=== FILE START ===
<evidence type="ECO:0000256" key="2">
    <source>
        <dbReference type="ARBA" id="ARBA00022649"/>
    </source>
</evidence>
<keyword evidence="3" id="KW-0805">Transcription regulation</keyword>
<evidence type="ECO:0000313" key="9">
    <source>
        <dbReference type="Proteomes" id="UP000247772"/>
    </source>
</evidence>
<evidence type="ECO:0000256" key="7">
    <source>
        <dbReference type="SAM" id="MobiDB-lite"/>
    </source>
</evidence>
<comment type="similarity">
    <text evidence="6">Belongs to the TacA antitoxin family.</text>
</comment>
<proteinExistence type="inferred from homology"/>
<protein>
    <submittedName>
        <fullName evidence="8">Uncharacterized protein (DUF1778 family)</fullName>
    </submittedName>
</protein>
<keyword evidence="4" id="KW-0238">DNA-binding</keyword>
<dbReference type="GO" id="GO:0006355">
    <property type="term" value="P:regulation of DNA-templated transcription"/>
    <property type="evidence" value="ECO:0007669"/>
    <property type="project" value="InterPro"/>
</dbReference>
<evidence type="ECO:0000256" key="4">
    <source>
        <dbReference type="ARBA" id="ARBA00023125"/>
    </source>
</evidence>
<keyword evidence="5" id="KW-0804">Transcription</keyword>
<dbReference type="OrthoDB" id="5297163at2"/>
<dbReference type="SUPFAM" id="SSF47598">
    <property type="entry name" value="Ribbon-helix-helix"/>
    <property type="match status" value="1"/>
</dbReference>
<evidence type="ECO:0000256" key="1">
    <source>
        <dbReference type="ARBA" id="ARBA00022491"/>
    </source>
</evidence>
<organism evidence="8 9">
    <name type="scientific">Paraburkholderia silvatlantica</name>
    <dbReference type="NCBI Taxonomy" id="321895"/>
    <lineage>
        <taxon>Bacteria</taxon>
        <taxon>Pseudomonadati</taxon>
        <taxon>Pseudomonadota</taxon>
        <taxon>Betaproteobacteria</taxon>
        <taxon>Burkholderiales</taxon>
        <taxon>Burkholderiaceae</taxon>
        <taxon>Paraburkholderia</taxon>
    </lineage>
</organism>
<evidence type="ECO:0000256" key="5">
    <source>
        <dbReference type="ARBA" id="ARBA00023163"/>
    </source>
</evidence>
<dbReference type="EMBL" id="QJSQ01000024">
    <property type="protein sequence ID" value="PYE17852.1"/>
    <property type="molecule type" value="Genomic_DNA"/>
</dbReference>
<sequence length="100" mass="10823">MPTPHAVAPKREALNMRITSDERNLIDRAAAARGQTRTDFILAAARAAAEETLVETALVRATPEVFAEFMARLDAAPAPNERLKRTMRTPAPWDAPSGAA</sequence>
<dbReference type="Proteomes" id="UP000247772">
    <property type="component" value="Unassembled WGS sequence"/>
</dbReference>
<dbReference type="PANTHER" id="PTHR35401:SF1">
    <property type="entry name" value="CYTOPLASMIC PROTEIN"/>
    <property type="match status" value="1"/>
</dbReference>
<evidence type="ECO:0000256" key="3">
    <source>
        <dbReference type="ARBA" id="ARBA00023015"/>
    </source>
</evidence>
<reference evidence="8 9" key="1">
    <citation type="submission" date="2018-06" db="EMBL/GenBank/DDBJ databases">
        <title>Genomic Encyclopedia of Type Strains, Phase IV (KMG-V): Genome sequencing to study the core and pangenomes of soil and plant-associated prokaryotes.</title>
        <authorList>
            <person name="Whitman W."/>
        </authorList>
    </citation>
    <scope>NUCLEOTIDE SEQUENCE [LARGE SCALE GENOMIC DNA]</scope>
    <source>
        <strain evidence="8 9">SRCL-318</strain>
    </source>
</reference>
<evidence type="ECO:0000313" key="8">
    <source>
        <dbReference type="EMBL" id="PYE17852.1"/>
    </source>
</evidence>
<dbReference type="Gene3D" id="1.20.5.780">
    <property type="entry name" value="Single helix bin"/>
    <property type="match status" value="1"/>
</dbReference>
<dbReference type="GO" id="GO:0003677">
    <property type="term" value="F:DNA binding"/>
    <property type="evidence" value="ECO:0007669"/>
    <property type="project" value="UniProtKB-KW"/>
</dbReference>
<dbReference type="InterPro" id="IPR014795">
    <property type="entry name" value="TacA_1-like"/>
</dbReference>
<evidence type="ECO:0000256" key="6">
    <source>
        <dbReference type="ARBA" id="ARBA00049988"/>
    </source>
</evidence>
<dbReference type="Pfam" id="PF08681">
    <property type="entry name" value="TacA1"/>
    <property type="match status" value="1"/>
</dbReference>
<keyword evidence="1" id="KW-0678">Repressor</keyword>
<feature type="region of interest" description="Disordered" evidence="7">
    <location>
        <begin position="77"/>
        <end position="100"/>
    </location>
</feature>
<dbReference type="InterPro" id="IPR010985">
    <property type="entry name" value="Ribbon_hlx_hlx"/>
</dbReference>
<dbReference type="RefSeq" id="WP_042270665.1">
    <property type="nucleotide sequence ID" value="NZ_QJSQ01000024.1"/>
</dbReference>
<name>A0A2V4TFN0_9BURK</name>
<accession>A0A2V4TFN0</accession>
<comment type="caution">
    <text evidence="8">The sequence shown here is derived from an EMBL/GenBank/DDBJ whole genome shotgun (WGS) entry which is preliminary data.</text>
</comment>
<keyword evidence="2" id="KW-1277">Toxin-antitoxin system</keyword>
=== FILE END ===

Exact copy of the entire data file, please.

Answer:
<evidence type="ECO:0000256" key="2">
    <source>
        <dbReference type="ARBA" id="ARBA00022649"/>
    </source>
</evidence>
<keyword evidence="3" id="KW-0805">Transcription regulation</keyword>
<evidence type="ECO:0000313" key="9">
    <source>
        <dbReference type="Proteomes" id="UP000247772"/>
    </source>
</evidence>
<evidence type="ECO:0000256" key="7">
    <source>
        <dbReference type="SAM" id="MobiDB-lite"/>
    </source>
</evidence>
<comment type="similarity">
    <text evidence="6">Belongs to the TacA antitoxin family.</text>
</comment>
<proteinExistence type="inferred from homology"/>
<protein>
    <submittedName>
        <fullName evidence="8">Uncharacterized protein (DUF1778 family)</fullName>
    </submittedName>
</protein>
<keyword evidence="4" id="KW-0238">DNA-binding</keyword>
<dbReference type="GO" id="GO:0006355">
    <property type="term" value="P:regulation of DNA-templated transcription"/>
    <property type="evidence" value="ECO:0007669"/>
    <property type="project" value="InterPro"/>
</dbReference>
<evidence type="ECO:0000256" key="4">
    <source>
        <dbReference type="ARBA" id="ARBA00023125"/>
    </source>
</evidence>
<keyword evidence="5" id="KW-0804">Transcription</keyword>
<dbReference type="OrthoDB" id="5297163at2"/>
<dbReference type="SUPFAM" id="SSF47598">
    <property type="entry name" value="Ribbon-helix-helix"/>
    <property type="match status" value="1"/>
</dbReference>
<evidence type="ECO:0000256" key="1">
    <source>
        <dbReference type="ARBA" id="ARBA00022491"/>
    </source>
</evidence>
<organism evidence="8 9">
    <name type="scientific">Paraburkholderia silvatlantica</name>
    <dbReference type="NCBI Taxonomy" id="321895"/>
    <lineage>
        <taxon>Bacteria</taxon>
        <taxon>Pseudomonadati</taxon>
        <taxon>Pseudomonadota</taxon>
        <taxon>Betaproteobacteria</taxon>
        <taxon>Burkholderiales</taxon>
        <taxon>Burkholderiaceae</taxon>
        <taxon>Paraburkholderia</taxon>
    </lineage>
</organism>
<evidence type="ECO:0000256" key="5">
    <source>
        <dbReference type="ARBA" id="ARBA00023163"/>
    </source>
</evidence>
<dbReference type="EMBL" id="QJSQ01000024">
    <property type="protein sequence ID" value="PYE17852.1"/>
    <property type="molecule type" value="Genomic_DNA"/>
</dbReference>
<sequence length="100" mass="10823">MPTPHAVAPKREALNMRITSDERNLIDRAAAARGQTRTDFILAAARAAAEETLVETALVRATPEVFAEFMARLDAAPAPNERLKRTMRTPAPWDAPSGAA</sequence>
<dbReference type="Proteomes" id="UP000247772">
    <property type="component" value="Unassembled WGS sequence"/>
</dbReference>
<dbReference type="PANTHER" id="PTHR35401:SF1">
    <property type="entry name" value="CYTOPLASMIC PROTEIN"/>
    <property type="match status" value="1"/>
</dbReference>
<evidence type="ECO:0000256" key="3">
    <source>
        <dbReference type="ARBA" id="ARBA00023015"/>
    </source>
</evidence>
<reference evidence="8 9" key="1">
    <citation type="submission" date="2018-06" db="EMBL/GenBank/DDBJ databases">
        <title>Genomic Encyclopedia of Type Strains, Phase IV (KMG-V): Genome sequencing to study the core and pangenomes of soil and plant-associated prokaryotes.</title>
        <authorList>
            <person name="Whitman W."/>
        </authorList>
    </citation>
    <scope>NUCLEOTIDE SEQUENCE [LARGE SCALE GENOMIC DNA]</scope>
    <source>
        <strain evidence="8 9">SRCL-318</strain>
    </source>
</reference>
<evidence type="ECO:0000313" key="8">
    <source>
        <dbReference type="EMBL" id="PYE17852.1"/>
    </source>
</evidence>
<dbReference type="Gene3D" id="1.20.5.780">
    <property type="entry name" value="Single helix bin"/>
    <property type="match status" value="1"/>
</dbReference>
<dbReference type="GO" id="GO:0003677">
    <property type="term" value="F:DNA binding"/>
    <property type="evidence" value="ECO:0007669"/>
    <property type="project" value="UniProtKB-KW"/>
</dbReference>
<dbReference type="InterPro" id="IPR014795">
    <property type="entry name" value="TacA_1-like"/>
</dbReference>
<evidence type="ECO:0000256" key="6">
    <source>
        <dbReference type="ARBA" id="ARBA00049988"/>
    </source>
</evidence>
<dbReference type="Pfam" id="PF08681">
    <property type="entry name" value="TacA1"/>
    <property type="match status" value="1"/>
</dbReference>
<keyword evidence="1" id="KW-0678">Repressor</keyword>
<feature type="region of interest" description="Disordered" evidence="7">
    <location>
        <begin position="77"/>
        <end position="100"/>
    </location>
</feature>
<dbReference type="InterPro" id="IPR010985">
    <property type="entry name" value="Ribbon_hlx_hlx"/>
</dbReference>
<dbReference type="RefSeq" id="WP_042270665.1">
    <property type="nucleotide sequence ID" value="NZ_QJSQ01000024.1"/>
</dbReference>
<name>A0A2V4TFN0_9BURK</name>
<accession>A0A2V4TFN0</accession>
<comment type="caution">
    <text evidence="8">The sequence shown here is derived from an EMBL/GenBank/DDBJ whole genome shotgun (WGS) entry which is preliminary data.</text>
</comment>
<keyword evidence="2" id="KW-1277">Toxin-antitoxin system</keyword>